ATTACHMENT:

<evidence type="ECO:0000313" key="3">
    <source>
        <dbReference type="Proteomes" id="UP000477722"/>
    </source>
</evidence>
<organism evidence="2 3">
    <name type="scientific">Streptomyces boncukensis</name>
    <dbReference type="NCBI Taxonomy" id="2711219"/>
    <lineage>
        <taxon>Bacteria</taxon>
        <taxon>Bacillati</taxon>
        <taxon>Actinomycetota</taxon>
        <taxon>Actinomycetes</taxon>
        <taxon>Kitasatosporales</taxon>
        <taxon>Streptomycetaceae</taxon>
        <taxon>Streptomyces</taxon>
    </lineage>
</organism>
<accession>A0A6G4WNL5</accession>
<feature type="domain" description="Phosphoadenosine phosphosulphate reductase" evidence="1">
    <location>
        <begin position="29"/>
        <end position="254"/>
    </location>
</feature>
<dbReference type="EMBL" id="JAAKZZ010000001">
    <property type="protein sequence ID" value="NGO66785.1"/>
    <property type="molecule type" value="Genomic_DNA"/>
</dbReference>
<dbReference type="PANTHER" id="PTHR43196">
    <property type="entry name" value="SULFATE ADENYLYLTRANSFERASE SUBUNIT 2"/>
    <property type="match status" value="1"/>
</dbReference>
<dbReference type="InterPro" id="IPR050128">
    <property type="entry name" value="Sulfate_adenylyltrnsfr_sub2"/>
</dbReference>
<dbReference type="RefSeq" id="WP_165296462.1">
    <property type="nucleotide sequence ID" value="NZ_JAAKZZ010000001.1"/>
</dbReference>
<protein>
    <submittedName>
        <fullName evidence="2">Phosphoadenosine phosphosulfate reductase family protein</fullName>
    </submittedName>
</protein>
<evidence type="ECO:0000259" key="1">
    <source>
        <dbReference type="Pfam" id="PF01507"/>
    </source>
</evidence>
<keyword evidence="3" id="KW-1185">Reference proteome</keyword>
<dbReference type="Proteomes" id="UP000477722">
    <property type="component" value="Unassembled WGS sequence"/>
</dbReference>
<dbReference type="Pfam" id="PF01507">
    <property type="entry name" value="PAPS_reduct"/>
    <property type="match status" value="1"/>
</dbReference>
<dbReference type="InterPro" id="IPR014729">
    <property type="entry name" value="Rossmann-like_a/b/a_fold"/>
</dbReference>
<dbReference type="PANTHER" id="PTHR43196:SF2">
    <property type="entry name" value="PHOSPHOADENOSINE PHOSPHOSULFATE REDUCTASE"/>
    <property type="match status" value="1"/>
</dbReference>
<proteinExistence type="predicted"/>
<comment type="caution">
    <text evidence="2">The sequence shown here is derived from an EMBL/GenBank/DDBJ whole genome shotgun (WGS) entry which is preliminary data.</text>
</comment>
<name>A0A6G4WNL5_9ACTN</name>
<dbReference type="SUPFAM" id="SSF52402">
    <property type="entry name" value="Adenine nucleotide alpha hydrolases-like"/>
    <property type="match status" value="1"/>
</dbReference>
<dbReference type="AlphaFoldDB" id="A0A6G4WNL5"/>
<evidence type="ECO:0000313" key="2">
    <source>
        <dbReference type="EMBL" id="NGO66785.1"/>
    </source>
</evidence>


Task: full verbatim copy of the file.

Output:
<evidence type="ECO:0000313" key="3">
    <source>
        <dbReference type="Proteomes" id="UP000477722"/>
    </source>
</evidence>
<organism evidence="2 3">
    <name type="scientific">Streptomyces boncukensis</name>
    <dbReference type="NCBI Taxonomy" id="2711219"/>
    <lineage>
        <taxon>Bacteria</taxon>
        <taxon>Bacillati</taxon>
        <taxon>Actinomycetota</taxon>
        <taxon>Actinomycetes</taxon>
        <taxon>Kitasatosporales</taxon>
        <taxon>Streptomycetaceae</taxon>
        <taxon>Streptomyces</taxon>
    </lineage>
</organism>
<accession>A0A6G4WNL5</accession>
<feature type="domain" description="Phosphoadenosine phosphosulphate reductase" evidence="1">
    <location>
        <begin position="29"/>
        <end position="254"/>
    </location>
</feature>
<dbReference type="EMBL" id="JAAKZZ010000001">
    <property type="protein sequence ID" value="NGO66785.1"/>
    <property type="molecule type" value="Genomic_DNA"/>
</dbReference>
<dbReference type="PANTHER" id="PTHR43196">
    <property type="entry name" value="SULFATE ADENYLYLTRANSFERASE SUBUNIT 2"/>
    <property type="match status" value="1"/>
</dbReference>
<dbReference type="InterPro" id="IPR050128">
    <property type="entry name" value="Sulfate_adenylyltrnsfr_sub2"/>
</dbReference>
<dbReference type="RefSeq" id="WP_165296462.1">
    <property type="nucleotide sequence ID" value="NZ_JAAKZZ010000001.1"/>
</dbReference>
<protein>
    <submittedName>
        <fullName evidence="2">Phosphoadenosine phosphosulfate reductase family protein</fullName>
    </submittedName>
</protein>
<evidence type="ECO:0000259" key="1">
    <source>
        <dbReference type="Pfam" id="PF01507"/>
    </source>
</evidence>
<keyword evidence="3" id="KW-1185">Reference proteome</keyword>
<dbReference type="Proteomes" id="UP000477722">
    <property type="component" value="Unassembled WGS sequence"/>
</dbReference>
<dbReference type="Pfam" id="PF01507">
    <property type="entry name" value="PAPS_reduct"/>
    <property type="match status" value="1"/>
</dbReference>
<dbReference type="InterPro" id="IPR014729">
    <property type="entry name" value="Rossmann-like_a/b/a_fold"/>
</dbReference>
<dbReference type="PANTHER" id="PTHR43196:SF2">
    <property type="entry name" value="PHOSPHOADENOSINE PHOSPHOSULFATE REDUCTASE"/>
    <property type="match status" value="1"/>
</dbReference>
<proteinExistence type="predicted"/>
<comment type="caution">
    <text evidence="2">The sequence shown here is derived from an EMBL/GenBank/DDBJ whole genome shotgun (WGS) entry which is preliminary data.</text>
</comment>
<name>A0A6G4WNL5_9ACTN</name>
<dbReference type="SUPFAM" id="SSF52402">
    <property type="entry name" value="Adenine nucleotide alpha hydrolases-like"/>
    <property type="match status" value="1"/>
</dbReference>
<dbReference type="AlphaFoldDB" id="A0A6G4WNL5"/>
<evidence type="ECO:0000313" key="2">
    <source>
        <dbReference type="EMBL" id="NGO66785.1"/>
    </source>
</evidence>